J. Peterson's Writing About Electronics, Reviews, 3D Modeling, etc.

Tingbot Review


One of my more prized positions is was a Chumby prototype, right off the desk of it’s hardware designer.  I won it in one of the designer’s monthly Name That Ware contests. The idea behind the Chumby was to have a box on your desk or nightstand running casual applications to tell the time, weather, photos, or other entertaining data. A back-end service made it easy to download new apps, which were written in Flash (this was in the late 2000’s, Flash was still a thing then). It was beautifully designed, featuring graphics by Susan Kare and a classy soft leather case.

But Chumby, Inc. died. A combination of bad timing (missing Christmas in 2007, followed by the global economic meltdown in 2008) and the introduction of the iPhone – the gadget to end all gadgets – made it tough for Chumby to find a market. Kudos to Duane Maxwell for keeping the remaining Chumbys on life support.

Recently Tingbot introduced a Raspberry Pi based computer with a small LCD display in a nice desktop case.  It immediately reminded me of the Chumby.


The Tingbot

Tingbot was launched with a successful Kickstarter.  They delivered about three months later than promised, not bad by crowdsourcing standards.  For about $65 (Kickstarter price – about $75 now) you get a touchscreen LCD display board, a simple plastic case exposing most of the Pi’s ports and four pushbuttons.  The Raspberry Pi, SD-card and power supply are not included, so you’ll spend an additional $50 or so for the complete system.

The system arrives as a kit, packed in tiny, annoying, clingy, styrofoam pellets. Assembling it is easy, and requires nothing more than a small Phillips screwdriver. The simple plastic case exposes most of the Pi’s ports (the exceptions are the headphone and HDMI ports).  The LCD display is 320×240 pixels, 3.2″, with 16 bit color and a touch-screen.  It plugs directly into the Pi’s GPIO header.  A thin auxiliary board holds the four push buttons and the micro-USB power port.

A big loss is any sort of sound output.  The Tingbot has no means of getting your attention, limiting its use as an alarm clock, desk calendar or gaming box.  Even a cheap piezo buzzer would open more possibilities.  The Pi’s 3.5mm audio jack is awkwardly placed at the bottom of the screen, so you’ll likely need to build a custom cable to mod the Tingbot to have sound output.


Tingbot provides their own Raspbian distribution with their software built into it.  This includes drivers for the Tingbot’s devices (buttons & LCD), a simple shell for selecting applications, and interfaces for their Tide development app.  This distro is downloaded directly onto the SD Card you’ll insert into the Pi.  Before moving the SD card from your computer to the Tingbot, you download their Tide development environment.  Tide has a clever option to set the Tingbot’s WiFi settings (SSID & password) on the SD card from your computer. This way, everything is set up and ready to go when you stick the SD card into the Tingbot and boot it up.  It’s the easiest Raspbian setup you’ll ever experience.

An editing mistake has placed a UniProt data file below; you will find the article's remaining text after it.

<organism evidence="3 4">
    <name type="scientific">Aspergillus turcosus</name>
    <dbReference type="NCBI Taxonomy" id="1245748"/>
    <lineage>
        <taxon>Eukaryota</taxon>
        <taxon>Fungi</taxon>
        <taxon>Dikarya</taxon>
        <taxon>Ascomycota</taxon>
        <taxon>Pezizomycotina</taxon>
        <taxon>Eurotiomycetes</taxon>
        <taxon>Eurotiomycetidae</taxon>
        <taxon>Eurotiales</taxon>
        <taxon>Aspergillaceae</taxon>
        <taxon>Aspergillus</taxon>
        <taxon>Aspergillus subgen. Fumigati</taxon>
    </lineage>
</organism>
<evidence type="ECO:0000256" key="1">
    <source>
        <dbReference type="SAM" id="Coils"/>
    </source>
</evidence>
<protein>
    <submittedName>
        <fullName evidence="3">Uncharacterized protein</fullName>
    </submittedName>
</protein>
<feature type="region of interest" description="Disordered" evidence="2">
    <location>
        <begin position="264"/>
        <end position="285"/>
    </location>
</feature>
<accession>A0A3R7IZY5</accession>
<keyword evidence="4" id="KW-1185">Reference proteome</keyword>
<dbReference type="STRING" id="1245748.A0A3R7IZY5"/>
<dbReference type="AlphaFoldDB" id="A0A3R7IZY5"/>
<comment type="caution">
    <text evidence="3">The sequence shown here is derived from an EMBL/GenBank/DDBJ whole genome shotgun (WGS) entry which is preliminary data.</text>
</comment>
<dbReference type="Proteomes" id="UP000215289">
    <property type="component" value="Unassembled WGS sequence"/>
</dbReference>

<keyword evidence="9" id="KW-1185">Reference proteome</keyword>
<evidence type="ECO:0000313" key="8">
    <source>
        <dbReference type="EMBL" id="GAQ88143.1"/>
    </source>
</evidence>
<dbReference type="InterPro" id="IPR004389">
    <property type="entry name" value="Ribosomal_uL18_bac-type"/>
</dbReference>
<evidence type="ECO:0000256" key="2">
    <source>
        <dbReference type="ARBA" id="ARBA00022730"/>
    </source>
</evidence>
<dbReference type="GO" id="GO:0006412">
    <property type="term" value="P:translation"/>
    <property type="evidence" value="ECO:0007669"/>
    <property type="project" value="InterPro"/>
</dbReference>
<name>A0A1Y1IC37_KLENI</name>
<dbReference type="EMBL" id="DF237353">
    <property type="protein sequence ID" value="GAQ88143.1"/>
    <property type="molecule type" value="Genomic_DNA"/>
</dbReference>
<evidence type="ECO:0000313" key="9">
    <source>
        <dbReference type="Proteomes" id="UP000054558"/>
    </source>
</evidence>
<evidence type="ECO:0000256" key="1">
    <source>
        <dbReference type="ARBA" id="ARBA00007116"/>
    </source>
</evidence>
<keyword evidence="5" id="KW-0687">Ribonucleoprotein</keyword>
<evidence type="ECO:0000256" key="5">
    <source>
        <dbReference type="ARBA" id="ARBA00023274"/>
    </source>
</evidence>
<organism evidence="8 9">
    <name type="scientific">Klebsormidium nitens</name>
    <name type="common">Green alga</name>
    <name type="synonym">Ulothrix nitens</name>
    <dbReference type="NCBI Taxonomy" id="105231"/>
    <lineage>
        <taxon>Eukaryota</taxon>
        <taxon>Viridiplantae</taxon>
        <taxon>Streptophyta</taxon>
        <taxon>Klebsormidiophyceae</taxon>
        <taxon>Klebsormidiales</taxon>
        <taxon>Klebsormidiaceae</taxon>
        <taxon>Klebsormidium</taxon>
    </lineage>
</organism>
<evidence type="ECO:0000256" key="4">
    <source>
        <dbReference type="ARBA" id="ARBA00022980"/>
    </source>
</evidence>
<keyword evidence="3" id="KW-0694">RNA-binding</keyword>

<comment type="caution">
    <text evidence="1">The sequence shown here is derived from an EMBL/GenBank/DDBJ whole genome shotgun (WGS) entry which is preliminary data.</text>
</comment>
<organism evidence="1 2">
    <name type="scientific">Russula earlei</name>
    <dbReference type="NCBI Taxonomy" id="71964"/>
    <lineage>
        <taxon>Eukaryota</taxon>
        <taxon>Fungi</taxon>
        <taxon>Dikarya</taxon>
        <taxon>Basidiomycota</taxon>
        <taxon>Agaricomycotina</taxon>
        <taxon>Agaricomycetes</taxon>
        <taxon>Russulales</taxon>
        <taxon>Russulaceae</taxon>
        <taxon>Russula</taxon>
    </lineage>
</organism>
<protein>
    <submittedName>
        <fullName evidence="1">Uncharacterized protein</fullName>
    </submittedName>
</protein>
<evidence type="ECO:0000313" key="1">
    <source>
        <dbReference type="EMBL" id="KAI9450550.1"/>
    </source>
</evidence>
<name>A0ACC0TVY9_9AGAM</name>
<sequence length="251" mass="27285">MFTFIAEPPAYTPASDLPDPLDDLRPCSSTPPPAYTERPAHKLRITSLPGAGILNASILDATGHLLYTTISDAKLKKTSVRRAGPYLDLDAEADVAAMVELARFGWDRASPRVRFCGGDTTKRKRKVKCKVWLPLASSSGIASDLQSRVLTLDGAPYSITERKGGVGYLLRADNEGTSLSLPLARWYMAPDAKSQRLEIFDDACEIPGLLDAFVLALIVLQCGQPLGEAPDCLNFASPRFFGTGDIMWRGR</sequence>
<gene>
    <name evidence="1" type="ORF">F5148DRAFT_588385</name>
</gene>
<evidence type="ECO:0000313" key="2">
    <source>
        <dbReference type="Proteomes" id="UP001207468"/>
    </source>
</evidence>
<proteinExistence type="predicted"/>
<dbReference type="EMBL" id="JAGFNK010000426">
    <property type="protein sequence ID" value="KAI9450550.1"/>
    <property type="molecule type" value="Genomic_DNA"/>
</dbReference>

Tide Developer tools


Tide is an Arduino-like development app running on a host computer (Windows, Mac and Linux are all supported).  It makes it incredibly simple to start writing Python applications for the Tingbot.  A few basic example applications are built into the app as templates.  A single click on the ▶ button sends the code over to the Tingbot and starts running it.  Clicking on the ▲ button installs your app on the Tingbot. There’s not much extra in the way of debugging tools, but print statement output is displayed directly in Tide’s console pane that pops up when apps are running.  This, coupled with the quick turn around should be sufficient for most tasks.  A pop-up menu lets you select a target Tingbot, or the Tingbot simulator, a window that pops up and lets you click virtual buttons with your mouse.

A Python library provides function decorators to run your routines for button presses, the touch screen and an update loop.  The graphics library is very primitive: just text, lines, rectangles and images on integer coordinates.  It’s less functionality than Macintosh QuickDraw or Windows GDI had in the 1980’s.  If you’re used to a rich graphics API like HTML5’s Canvas you’re going to be frustrated. There’s also a hook for responding to posts to their website.  A separate file specifies the app bundle, including external Python libraries and an icon.


The Tingbot is nifty package for a Raspberry Pi.  If your Pi is monitoring something and a small LCD display works, this is a great package for it.  The lack of any sound output limits its use as an appliance. The Tide development tools are incredibly easy to use, and make Python programming on the Tingbot fun.

But a Chumby, it’s not.  The low-res screen, crude graphics library and lack of sound preclude the sorts of apps the Chumby ran.  For that we’ll need the Tingbot Plus, with a VGA screen, Chrome browser based graphics, and a speaker plugged into the Pi’s audio jack.

Footnote: This review was originally written last summer. Both my Chumby and Tingbot were lost when my office caught fire.

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